Midstream struggled in an otherwise strong week for the market, hurt by a court decision that rocked the Bakken while not offering much confidence for any midstream company seeking to develop energy infrastructure going forward. While the stock market grinded higher, led by growth stocks, utilities were flat and global listed infrastructure was negative, but both well outperformed midstream this week, this year and the last 5 years.
This week’s pipeline news has the potential to be historically significant. A major pipeline development with commercial support was cancelled due to delays and costs, and another existing pipeline was ordered to be shut after being approved and placed into service several years ago. This week’s news raises concern over the outlook for future pipeline development, especially in an election year. The pendulum has swung far to one side, but it doesn’t feel like there’s much hope for it to swing back the other way.
Oil prices held $40/bbl and oil price’s change YTD and YOY are outperforming all midstream indexes. Midstream has devolved into a levered play on oil prices, or at least that’s how the group has acted in recent times.
This week in July 2008 was the peak oil price of just over $145/bbl, its highest price ever. Also, around this time in 2014, oil prices peaked around $107/bbl and by the end of July they dropped below $100/bbl and haven’t returned since.
Some believe we get back to $100/bbl when under-investment lead supplies to run dry. That feels far away given current reliance on global production limits to sustain just $40/bbl. But things can change quickly.
Early July is also around the time in 2007 when MLPs peaked well before the global financial crisis. The July 2007 peak for MLPs was the tightest that the yield spread to the U.S. treasuries has ever been at only 42 basis points. By comparison, today the spread is nearly 1200 basis points (AMZ’s nominal yield is 12.6%).
Since its most recent peak in June, the AMNA index has dropped 20.9% (AMZ has dropped 26.9%). The bounce off the bottom and the accompanying FOMO (fear of missing out) has faded even as oil prices grinded back above $40/bbl and the S&P 500 continued its ascent.
It is possible that the 100%+ bounce from the depth of despair in March was the post-COVID high point for 2020. Stranger things have happened, but a 30% rally back to early June levels feels daunting from here.
Such strength would require positive news big enough to attract generalist investors away from their ever-rising growth stocks in favor of the midstream sector and its spotty recent track record of sustaining outperformance. The announcement of a stay of the DAPL shut down would be one clear positive, maybe big M&A could be another. But this week’s big M&A did not do the trick.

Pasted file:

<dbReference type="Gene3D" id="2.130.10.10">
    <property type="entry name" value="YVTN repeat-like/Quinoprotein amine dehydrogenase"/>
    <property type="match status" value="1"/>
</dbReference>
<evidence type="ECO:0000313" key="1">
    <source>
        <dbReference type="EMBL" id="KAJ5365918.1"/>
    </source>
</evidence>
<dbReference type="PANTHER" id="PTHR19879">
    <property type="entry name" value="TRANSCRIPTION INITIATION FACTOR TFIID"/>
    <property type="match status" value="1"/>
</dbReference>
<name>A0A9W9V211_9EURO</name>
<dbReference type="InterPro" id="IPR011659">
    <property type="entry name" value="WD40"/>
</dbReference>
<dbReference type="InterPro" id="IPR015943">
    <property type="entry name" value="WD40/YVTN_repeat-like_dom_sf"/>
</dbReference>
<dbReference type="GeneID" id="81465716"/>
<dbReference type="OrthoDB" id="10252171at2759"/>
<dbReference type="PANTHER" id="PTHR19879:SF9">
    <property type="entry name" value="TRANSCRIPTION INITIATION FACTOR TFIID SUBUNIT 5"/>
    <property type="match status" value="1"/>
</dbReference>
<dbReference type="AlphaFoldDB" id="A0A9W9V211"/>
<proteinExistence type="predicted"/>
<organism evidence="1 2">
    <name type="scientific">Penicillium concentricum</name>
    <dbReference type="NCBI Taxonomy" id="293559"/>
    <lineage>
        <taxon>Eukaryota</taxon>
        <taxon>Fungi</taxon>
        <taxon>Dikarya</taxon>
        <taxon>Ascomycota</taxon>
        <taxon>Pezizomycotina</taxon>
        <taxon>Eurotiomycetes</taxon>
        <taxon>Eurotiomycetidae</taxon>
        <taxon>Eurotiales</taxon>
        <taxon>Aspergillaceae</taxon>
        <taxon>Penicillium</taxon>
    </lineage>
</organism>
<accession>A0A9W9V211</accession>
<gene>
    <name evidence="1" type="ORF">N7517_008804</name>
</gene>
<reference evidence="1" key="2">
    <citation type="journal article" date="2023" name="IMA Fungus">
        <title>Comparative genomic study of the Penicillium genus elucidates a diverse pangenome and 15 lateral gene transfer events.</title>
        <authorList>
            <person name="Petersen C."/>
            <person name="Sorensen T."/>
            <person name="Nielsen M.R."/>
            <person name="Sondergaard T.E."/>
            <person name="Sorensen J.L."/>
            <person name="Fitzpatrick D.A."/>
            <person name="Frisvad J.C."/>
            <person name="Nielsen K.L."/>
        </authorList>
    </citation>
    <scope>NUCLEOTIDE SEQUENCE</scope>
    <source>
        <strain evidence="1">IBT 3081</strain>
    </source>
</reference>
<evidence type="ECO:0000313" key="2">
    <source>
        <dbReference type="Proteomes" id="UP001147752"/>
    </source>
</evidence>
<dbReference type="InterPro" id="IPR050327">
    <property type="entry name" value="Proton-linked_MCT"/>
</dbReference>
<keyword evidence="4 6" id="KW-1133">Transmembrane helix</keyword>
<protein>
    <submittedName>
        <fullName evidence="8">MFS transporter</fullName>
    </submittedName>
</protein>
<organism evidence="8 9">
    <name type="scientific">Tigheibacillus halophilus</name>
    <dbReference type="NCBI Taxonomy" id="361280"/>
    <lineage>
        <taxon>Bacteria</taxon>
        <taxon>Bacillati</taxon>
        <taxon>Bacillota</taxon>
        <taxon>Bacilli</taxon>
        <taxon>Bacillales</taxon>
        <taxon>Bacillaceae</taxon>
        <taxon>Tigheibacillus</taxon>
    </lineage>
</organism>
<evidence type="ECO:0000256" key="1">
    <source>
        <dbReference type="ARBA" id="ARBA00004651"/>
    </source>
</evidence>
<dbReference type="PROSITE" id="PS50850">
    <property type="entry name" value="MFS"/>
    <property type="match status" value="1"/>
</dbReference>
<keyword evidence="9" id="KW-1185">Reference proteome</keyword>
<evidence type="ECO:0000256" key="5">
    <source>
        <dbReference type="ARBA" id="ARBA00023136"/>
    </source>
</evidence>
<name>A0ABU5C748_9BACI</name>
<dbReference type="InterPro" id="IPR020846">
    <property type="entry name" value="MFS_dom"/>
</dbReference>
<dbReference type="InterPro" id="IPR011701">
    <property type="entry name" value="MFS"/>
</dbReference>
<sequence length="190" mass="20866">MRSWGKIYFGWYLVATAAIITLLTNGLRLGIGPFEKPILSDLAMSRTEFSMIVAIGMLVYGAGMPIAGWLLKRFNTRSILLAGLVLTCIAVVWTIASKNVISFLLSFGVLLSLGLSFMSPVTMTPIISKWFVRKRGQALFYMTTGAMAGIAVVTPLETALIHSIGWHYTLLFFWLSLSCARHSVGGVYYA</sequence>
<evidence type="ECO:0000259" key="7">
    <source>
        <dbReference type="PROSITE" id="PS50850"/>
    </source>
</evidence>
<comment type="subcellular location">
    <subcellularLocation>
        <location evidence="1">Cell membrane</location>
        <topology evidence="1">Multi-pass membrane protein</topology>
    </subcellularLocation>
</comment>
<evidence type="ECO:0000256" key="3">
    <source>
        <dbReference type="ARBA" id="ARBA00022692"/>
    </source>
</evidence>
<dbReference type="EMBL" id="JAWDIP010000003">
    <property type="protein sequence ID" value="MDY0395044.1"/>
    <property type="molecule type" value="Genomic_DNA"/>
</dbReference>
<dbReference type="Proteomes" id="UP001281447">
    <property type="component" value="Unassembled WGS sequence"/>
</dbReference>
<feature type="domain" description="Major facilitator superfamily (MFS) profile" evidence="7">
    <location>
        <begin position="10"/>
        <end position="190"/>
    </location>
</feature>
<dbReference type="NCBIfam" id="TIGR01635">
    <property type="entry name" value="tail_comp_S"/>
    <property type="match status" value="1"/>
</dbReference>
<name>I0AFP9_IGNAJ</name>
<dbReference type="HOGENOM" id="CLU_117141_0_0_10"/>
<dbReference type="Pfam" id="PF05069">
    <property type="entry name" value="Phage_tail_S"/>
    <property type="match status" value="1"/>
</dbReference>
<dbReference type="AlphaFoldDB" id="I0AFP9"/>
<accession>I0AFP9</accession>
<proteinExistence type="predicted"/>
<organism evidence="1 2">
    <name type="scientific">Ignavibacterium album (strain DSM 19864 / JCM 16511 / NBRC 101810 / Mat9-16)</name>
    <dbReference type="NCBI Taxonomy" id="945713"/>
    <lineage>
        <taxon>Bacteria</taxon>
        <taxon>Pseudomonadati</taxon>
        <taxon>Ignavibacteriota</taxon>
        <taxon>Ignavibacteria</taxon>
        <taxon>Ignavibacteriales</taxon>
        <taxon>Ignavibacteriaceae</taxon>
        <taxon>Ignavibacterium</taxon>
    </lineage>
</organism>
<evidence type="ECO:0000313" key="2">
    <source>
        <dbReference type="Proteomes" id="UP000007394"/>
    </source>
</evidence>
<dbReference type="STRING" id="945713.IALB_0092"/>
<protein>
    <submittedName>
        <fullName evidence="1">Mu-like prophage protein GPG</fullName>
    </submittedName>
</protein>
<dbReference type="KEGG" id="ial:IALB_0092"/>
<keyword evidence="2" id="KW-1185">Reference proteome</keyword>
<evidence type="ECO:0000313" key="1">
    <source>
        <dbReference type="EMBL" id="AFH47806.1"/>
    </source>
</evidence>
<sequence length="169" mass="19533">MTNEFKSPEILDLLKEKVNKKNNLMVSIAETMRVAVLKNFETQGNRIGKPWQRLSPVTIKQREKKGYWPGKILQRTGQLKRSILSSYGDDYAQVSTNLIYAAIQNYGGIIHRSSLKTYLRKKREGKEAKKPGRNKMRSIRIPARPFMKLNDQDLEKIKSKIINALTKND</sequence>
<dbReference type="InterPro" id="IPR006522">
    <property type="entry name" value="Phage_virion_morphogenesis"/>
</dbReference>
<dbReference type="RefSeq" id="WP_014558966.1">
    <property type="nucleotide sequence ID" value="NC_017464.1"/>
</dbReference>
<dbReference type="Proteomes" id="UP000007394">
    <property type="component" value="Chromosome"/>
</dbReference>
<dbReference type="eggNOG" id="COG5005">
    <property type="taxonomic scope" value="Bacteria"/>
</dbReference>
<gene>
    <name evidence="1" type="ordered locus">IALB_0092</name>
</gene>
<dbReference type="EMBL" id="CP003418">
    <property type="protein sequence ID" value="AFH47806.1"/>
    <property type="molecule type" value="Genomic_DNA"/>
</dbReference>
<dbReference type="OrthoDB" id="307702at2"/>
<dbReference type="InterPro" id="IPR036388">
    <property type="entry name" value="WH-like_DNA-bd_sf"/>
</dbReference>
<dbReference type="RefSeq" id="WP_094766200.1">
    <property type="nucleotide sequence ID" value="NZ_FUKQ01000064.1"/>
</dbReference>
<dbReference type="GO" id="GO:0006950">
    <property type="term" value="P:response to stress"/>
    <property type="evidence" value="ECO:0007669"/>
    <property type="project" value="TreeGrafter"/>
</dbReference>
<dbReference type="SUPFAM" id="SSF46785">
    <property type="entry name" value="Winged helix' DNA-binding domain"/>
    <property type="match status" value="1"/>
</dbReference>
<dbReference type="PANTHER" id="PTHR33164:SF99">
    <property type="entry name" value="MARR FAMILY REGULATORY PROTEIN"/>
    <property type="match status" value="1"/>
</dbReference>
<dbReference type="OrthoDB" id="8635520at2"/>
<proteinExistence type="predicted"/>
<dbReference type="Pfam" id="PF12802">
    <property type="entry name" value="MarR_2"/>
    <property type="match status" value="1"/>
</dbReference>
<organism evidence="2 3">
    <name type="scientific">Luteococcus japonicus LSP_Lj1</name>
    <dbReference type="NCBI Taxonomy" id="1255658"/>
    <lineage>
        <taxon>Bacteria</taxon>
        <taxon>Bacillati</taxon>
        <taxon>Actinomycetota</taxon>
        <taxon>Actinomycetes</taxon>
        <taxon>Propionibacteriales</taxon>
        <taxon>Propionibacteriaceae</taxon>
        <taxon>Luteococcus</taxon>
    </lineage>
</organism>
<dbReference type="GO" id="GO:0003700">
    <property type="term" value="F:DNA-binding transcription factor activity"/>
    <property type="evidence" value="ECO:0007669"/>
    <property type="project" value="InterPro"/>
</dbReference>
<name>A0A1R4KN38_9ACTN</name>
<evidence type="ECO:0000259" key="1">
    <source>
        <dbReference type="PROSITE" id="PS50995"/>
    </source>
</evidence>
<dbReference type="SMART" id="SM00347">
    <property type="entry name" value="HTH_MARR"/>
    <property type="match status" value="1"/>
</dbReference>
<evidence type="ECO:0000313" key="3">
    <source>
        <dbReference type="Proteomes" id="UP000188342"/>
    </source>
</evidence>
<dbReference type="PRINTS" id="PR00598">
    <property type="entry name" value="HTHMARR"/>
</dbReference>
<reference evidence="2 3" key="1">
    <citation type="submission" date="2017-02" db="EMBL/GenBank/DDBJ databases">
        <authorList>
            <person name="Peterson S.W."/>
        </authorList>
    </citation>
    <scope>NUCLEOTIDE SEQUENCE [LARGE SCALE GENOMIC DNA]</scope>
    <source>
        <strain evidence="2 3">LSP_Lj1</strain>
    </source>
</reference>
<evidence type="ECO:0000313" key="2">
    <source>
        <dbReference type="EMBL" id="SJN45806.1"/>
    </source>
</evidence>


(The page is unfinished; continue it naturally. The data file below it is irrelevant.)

There were a few positive MLPs this week, mostly those either without traditional midstream assets (EVA and SUN) or smaller, more illiquid names like DKL, SRLP and CQP. The bottom 5 included two MLPs directly impacted by a Bakken Pipeline (DAPL) shut down, including PSXP and ET. CEQP, which doesn’t own a stake in the pipeline, was also down on the DAPL news given Bakken exposure.
EVA repeated in the top 5 and is the only positive MLP YTD. CEQP repeated in the bottom 5 week over week. YTD, DKL joined the top 5 and CEQP joined the bottom 5. NBLX down 70% is the worst performing MLP this year.
There was one positive U.S. midstream corporation this week, ETRN, which is a beneficiary of the canceled Atlantic Coast Pipeline and a positive Nationwide 12 permitting update. OKE, like CEQP above, was hurt by the DAPL news, and dropped 17%. Others with Bakken exposure, like TRGP and HESM, were also underperformers.
Cheniere (LNG) continued its strong relative performance of late, same with AM, both repeating in the top 5 week-over-week. On the YTD leaderboard, HESM dropped a few spots this week. Of the top 5 performers in this group, 4 of them are primarily natural gas-focused, including WMB at the top. OKE is back at the bottom of the group this week, replacing ENLC. TRGP also dropped a spot, down 55%.
Canada was less volatile and with less dispersion than the U.S. midstream stocks, as per usual. Gibson was flat on the week, TRP outperformed the other larger names ENB and Pembina.
Pembina went from near the top last week to the bottom this week, continuing to trade with more volatility than in recent years. On the YTD leaderboard, TRP remains in front, but Gibson’s strong relative performance this week pushed it past ENB into second place.
M&A / Growth Projects